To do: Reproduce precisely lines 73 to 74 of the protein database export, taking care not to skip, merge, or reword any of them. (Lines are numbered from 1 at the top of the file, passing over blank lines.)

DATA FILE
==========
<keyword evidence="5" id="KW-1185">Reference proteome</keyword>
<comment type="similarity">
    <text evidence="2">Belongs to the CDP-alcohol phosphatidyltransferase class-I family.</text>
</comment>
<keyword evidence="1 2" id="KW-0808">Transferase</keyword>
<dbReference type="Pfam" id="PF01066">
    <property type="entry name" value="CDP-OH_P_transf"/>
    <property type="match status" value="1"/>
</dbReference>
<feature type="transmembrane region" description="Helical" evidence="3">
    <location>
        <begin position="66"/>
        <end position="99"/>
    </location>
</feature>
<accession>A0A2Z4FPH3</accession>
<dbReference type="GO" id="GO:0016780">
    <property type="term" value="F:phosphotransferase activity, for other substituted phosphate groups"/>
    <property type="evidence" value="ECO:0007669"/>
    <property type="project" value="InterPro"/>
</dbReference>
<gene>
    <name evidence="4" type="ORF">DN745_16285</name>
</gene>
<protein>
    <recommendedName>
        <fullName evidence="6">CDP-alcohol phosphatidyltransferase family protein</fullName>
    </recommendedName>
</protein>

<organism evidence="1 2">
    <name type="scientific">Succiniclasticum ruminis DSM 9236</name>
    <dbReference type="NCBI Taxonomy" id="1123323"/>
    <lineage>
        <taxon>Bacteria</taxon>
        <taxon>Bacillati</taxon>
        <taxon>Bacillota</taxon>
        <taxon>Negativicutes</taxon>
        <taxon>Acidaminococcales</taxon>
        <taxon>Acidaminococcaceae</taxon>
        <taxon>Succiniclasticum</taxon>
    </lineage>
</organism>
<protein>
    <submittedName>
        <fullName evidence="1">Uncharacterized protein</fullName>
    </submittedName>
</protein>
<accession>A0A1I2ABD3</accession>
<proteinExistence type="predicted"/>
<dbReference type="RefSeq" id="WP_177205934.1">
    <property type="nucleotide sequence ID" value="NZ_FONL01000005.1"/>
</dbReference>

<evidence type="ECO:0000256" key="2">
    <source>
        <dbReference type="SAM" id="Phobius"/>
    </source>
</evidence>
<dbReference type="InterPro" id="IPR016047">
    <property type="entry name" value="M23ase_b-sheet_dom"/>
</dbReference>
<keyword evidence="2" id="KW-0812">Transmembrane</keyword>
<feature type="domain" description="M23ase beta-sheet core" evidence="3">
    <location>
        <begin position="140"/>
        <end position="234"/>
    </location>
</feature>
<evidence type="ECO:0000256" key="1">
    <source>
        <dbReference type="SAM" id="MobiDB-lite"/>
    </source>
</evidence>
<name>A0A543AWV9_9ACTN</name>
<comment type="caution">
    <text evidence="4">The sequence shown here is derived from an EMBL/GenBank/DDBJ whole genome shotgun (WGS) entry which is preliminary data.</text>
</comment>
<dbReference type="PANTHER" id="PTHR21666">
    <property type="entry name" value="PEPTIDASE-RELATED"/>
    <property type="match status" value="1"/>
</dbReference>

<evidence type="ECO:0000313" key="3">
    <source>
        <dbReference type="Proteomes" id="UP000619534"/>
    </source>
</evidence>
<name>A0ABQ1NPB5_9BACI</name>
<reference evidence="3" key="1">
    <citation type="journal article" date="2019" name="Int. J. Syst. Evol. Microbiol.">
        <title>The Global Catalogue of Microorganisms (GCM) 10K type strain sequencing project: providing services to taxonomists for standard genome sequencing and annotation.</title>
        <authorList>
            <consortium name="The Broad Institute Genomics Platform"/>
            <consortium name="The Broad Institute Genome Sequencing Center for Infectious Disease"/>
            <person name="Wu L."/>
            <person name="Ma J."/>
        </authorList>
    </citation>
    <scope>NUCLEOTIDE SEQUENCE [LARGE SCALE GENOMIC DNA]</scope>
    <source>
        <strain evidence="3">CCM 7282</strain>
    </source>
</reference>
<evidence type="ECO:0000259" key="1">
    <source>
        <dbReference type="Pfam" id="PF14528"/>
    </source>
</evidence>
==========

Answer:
<name>A0A543AWV9_9ACTN</name>
<comment type="caution">